Laughter is a universal language that needs no interpreter. It is also a gift. Not everyone can play the piano. Not everyone can sing or
paint or sculpt images from clay. These forms of special gifts have
been doled out sparingly.
But laughter is a gift God has given to all of us. No special tools are required. Not even a practice run is necessary.
Laughter is good medicine, too. It is as cleansing to me
as a good cry and less expensive—if you consider the cost of mascara.
Remember the words of Proverbs 17:22: “A cheerful heart is good
medicine, but a crushed spirit dries up the bones” (NKJV).
Solomon knew it 4,000 years ago. A man named Robert
Burton realized it 400 years ago. In a book titled Anatomy of
Melancholy, he notes, “Humor purges the blood, making the body young,
lively and fit for any manner of employment.”
Laughter as Therapy
Recently, scientific studies have confirmed laughter is
good for your health. At the Primary Health Care Center in Motala,
Sweden, Dr. Lars Ljungdahl (with a name like that, you need a good
sense of humor) conducts laugh therapy. After years of research he has
determined that laughter suppresses the hormones that cause stress.
Laughter also reduces pain. And a good laugh increases
the blood flow to the brain and the oxygen level in the arteries and
veins by releasing valuable endorphins into the body. These endorphins
act as a “brain-made” drug that sets off biological processes that make
people feel good—immediately.
Dr. Ljungdahl believes his research is universally
applicable. He says, “The people of Motala, Sweden, have a reputation
of complaining, so if laugh therapy will work with them, it will work
anywhere.” His goal is helping people give a higher priority to humor
in everyday life.
I read about Dr. Ljungdahl in Steve Simms’ book
Mindrobics: How to Be Happy for the Rest of Your Life. Simms explains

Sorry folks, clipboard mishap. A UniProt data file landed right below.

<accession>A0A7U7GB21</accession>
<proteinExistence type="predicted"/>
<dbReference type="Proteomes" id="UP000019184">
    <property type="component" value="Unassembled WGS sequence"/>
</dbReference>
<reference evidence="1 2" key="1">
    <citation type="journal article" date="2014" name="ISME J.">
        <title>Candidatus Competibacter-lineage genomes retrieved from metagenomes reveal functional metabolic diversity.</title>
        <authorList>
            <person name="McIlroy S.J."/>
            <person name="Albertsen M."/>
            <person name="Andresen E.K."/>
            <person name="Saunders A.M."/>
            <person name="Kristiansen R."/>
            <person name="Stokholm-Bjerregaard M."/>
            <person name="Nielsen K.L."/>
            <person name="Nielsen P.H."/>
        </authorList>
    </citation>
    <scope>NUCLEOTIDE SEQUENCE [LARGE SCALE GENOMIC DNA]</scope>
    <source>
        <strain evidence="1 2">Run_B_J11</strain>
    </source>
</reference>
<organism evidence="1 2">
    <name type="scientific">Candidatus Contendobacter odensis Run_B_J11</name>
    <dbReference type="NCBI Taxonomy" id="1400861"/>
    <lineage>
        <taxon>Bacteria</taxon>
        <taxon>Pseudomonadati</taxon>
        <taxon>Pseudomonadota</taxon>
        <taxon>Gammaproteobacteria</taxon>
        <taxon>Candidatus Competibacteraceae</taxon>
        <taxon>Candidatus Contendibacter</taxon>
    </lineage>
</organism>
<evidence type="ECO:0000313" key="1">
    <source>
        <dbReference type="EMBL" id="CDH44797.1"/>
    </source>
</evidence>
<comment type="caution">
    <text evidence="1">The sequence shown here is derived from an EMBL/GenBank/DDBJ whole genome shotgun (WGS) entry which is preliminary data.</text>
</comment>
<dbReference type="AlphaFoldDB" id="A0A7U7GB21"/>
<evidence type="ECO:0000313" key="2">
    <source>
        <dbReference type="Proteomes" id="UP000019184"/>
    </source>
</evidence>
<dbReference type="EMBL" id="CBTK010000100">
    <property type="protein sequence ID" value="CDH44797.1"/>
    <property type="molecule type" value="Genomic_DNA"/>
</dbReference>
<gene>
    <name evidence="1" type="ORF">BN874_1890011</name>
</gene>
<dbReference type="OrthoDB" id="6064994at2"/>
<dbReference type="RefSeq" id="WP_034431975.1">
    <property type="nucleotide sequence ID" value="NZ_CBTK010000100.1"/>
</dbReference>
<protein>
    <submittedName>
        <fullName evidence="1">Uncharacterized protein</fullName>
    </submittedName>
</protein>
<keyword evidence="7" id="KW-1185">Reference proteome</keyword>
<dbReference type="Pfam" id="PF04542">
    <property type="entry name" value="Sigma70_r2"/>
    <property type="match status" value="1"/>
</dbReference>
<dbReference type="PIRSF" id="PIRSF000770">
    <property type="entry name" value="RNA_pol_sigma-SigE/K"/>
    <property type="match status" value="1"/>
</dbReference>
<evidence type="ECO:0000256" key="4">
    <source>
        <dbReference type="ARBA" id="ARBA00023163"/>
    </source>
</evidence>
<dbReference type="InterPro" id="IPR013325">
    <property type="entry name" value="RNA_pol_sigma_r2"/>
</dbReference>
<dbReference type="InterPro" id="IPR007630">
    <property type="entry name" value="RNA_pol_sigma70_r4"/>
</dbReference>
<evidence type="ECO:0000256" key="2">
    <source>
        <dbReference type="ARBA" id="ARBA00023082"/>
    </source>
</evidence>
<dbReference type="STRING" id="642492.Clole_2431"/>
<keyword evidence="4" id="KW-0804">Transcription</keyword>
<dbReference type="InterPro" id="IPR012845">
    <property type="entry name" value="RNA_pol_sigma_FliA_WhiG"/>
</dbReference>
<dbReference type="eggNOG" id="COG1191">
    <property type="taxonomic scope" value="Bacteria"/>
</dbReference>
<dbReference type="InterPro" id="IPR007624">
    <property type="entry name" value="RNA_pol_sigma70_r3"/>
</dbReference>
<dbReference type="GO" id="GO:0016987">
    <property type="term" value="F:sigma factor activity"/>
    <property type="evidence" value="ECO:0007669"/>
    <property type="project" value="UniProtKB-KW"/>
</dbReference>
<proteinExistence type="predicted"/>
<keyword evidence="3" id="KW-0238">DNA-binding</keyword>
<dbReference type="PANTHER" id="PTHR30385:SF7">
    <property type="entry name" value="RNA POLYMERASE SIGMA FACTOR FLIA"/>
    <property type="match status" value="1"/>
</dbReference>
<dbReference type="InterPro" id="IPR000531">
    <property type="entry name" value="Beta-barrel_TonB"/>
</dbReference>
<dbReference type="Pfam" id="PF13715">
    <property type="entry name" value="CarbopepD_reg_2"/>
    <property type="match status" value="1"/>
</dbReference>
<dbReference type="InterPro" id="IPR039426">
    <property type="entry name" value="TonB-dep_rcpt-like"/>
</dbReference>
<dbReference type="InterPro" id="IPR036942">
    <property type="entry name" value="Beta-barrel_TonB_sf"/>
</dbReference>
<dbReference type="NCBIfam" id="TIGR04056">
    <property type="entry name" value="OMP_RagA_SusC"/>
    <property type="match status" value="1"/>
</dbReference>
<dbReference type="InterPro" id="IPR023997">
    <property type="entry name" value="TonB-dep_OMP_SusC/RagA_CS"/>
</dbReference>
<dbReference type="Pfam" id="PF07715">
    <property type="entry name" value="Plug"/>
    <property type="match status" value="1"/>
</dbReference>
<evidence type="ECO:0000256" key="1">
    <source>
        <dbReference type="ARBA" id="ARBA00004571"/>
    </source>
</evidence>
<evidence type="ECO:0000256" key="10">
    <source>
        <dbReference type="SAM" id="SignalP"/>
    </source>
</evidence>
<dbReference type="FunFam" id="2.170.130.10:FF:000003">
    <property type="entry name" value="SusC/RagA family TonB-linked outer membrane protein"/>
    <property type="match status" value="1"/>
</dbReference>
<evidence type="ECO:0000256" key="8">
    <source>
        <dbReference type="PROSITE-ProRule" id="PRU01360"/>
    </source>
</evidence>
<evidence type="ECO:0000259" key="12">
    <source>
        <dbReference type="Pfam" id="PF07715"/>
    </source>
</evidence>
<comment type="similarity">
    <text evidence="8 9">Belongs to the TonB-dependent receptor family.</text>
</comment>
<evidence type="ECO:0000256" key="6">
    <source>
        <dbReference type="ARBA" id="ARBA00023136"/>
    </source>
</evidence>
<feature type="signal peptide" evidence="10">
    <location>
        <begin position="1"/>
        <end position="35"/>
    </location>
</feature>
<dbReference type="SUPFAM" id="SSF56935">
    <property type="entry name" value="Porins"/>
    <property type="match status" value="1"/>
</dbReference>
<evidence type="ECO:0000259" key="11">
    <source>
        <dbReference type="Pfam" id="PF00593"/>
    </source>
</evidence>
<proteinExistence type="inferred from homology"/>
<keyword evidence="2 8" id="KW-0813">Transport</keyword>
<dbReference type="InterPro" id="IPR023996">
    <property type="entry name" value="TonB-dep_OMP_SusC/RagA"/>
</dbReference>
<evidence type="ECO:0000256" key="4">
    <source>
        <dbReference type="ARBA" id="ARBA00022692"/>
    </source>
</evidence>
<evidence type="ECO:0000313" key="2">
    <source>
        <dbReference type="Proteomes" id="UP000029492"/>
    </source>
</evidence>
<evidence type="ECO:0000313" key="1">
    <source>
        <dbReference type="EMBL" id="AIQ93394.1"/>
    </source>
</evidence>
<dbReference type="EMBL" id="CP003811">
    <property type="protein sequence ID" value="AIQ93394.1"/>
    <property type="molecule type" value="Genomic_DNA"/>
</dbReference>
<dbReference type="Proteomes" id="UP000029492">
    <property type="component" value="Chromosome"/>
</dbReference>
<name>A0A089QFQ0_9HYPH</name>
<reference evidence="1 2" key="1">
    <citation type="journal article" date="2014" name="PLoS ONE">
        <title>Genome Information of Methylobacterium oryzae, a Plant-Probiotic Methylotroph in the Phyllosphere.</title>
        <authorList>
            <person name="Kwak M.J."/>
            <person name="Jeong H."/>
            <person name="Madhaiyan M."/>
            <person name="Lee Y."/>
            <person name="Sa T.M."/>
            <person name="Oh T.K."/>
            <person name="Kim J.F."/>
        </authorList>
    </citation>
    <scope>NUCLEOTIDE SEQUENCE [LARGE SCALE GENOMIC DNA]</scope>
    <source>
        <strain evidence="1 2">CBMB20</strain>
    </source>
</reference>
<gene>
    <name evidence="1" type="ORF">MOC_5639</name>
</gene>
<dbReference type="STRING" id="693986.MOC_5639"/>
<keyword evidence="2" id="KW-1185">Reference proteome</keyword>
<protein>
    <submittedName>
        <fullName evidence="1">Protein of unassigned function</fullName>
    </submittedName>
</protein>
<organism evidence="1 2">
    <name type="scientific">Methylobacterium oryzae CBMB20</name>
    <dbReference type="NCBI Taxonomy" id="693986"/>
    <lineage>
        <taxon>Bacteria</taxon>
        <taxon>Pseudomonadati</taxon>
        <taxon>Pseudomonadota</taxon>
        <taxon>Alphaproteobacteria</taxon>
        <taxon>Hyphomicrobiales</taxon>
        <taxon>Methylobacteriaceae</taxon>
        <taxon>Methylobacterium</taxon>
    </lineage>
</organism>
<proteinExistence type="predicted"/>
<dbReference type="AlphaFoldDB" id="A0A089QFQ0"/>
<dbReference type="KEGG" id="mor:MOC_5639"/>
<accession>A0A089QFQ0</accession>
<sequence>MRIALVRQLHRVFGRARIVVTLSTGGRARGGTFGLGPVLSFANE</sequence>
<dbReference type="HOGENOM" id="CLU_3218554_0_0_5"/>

that for 13 weeks Ljungdahl meets with his patients as they review
books, comedy records and humorous videos.
But then for homework, he asks patients to keep a journal
of funny happenings they observe. They are to rank them on a 1-to-5
scale from barely funny to hilarious.
The results? In the course of the therapy, all the
patients experienced a reduction in their levels of pain. Their immune
systems improved, as well as the overall quality of their lives.
Dr. Ljungdahl says, “The humor perspective is a way of
getting distance from your problems. Since every person has a sense of
humor and every child laughs, it’s not so much learning something new
as it is regaining what you once had.”
Does that sound familiar to you? Can you hear Jesus
saying that we must “receive the kingdom of God like a little child”
Speaking of Jesus—stop and think about the possibility of
His laughing. Just try to imagine what it might have sounded like. Do
you think he was a snorter or a guffawer?
In her book Managing Your Life and Time, Jo Berry says,
“I used to puzzle over why the Holy Spirit didn’t direct the authors of
the gospels to write, ‘Jesus laughed,’ as well as ‘Jesus wept.’ I’ve
decided the reason is because it’s so obvious that the Lord would
laugh. It goes without saying…Jesus was human, as well as divine, so
of course He laughed. He enjoyed life, relished close friendships, and
took great pleasure in being with children.”
Berry reminds us that the classic Westminster Confession
of Faith declares it is our Christian duty to enjoy God. And Martin
Luther once said, “It is pleasing to God whenever you rejoice or laugh
from the bottom of your heart.”
Is this sinking in yet? Do you get my point? God created you to laugh.
Since I am a comedian, it should come as no surprise that
I would write about laughter. But all comedy aside, laughter should be
a big part of your life—because laughter is an incredible medicine
created in us by God. No matter how much your heart may be hurting in
this season of life or how tense and anxious you may be on this
particular day, I want you to just try to find a little piece of life
that gives you the hope of a chuckle.
I am well aware of the paradox inherent in considering
laughter as medicine: On the one hand, healing takes time; it is a
process that cannot be forced or rushed. On the other, I’ve repeatedly
seen that laughter does its healing work as we allow it to—in no time
Taking Your Medicine
Laughter not only releases endorphins that help you feel
better, but also is sometimes the key that will open the door of your
heart. I suggest you engage in a bit of your own laughter therapy. Here
are some ideas for how to get started: